>Payment plans - helping to reduce the cost of motoring for younger drivers
Payment plans - helping to reduce the cost of motoring for younger drivers
For many, learning to drive is a rite of passage; yet it seems that getting on the road from a young age is fast becoming an 'unaffordable luxury'. According to a recent article from This Is Money, data from the driving school RED has revealed that the number of 17 to 20 year olds taking lessons has dropped by 21% in the past nine years. It is estimated that as many as 44% of would-be motorists are over the age of 25 before they learn to drive, -with most waiting until at least 26 years of age before taking to the road.
The reason behind this decline largely comes down to a dramatic rise in the costs faced by today's young drivers. Of course, the first major outlay is the driving lessons, theory and practical tests. According to price comparison website Confused.com, before even getting to the car-buying stage, learners will spend an average of £1,320 on learning to drive, -that's assuming they pass first time!
And from here the costs continue to mount; according to This Is Money, "young drivers now have to fork out an astounding £4,750 to cover the cost of their first 12 months on the road". Unsurprisingly a large proportion of this goes on insurance, which Compare the Market prices at an average of £1,275 a year for 17 to 24-year olds - a 13% rise year-on-year. But there are also other major factors which contribute to hefty costs: tax, MOT, fuel...and of course servicing and repairs.
According to moneyadviceservice.org.uk, the average cost of a basic car service is £125, while a compulsory MOT test price sits at an average of £45. Most new drivers will look to purchase a used car in order to save money, but as recent data from an aftermarket warranty firm shows, the average cost of an unexpected repair on a used car is £603. With such figures, it's hardly surprising that increasing numbers of would-be motorists are making the decision to postpone learning to drive...they are literally being priced off the road!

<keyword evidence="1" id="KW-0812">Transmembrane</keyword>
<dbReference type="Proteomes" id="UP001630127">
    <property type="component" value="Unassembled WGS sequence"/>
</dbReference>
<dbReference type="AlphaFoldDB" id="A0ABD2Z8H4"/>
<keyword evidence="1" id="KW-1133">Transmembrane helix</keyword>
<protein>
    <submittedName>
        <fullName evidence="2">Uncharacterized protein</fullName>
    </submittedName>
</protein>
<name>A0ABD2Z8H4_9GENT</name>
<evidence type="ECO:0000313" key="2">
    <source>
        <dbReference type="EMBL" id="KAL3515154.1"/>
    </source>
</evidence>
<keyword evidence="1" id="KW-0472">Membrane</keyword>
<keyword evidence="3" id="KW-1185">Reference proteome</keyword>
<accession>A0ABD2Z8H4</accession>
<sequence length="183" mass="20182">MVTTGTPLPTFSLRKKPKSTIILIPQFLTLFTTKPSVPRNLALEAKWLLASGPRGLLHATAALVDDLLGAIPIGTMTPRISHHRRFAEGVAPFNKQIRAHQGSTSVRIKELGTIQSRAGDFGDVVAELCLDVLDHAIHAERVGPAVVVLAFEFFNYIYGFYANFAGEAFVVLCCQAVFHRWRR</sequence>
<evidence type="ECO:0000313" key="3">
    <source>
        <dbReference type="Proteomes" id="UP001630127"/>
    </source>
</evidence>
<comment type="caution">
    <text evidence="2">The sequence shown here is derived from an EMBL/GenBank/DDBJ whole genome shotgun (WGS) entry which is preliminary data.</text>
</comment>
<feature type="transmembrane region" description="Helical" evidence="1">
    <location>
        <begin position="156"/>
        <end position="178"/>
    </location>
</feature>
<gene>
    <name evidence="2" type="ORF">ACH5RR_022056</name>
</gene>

There's no getting around the fact that, for new drivers, motoring is a costly experience. There are however several ways by which owning and running a car can at least be made more achievable for young people. In terms of insurance, prices will always be higher for a newly qualified driver but David Ross, New Car Editor for HonestJohn.co.uk, advises opting for a car with the lowest group one insurance rating. Furthermore, it may be worth taking an additional Pass Plus course, as many insurers offer a discount to anyone who has completed the scheme.
Where servicing and repairs are concerned, dealerships can play a role in helping young drivers become mobile at an earlier stage. Upfront payments for workshop bills can be quite the deterrent to owning a car; but by offering an interest-free finance solution, dealers can allow for far more flexibility. As payment dates for fixed instalments can be tailored to suit the individual, motorists can budget much more effectively, without the fear of hidden costs or spiralling debt.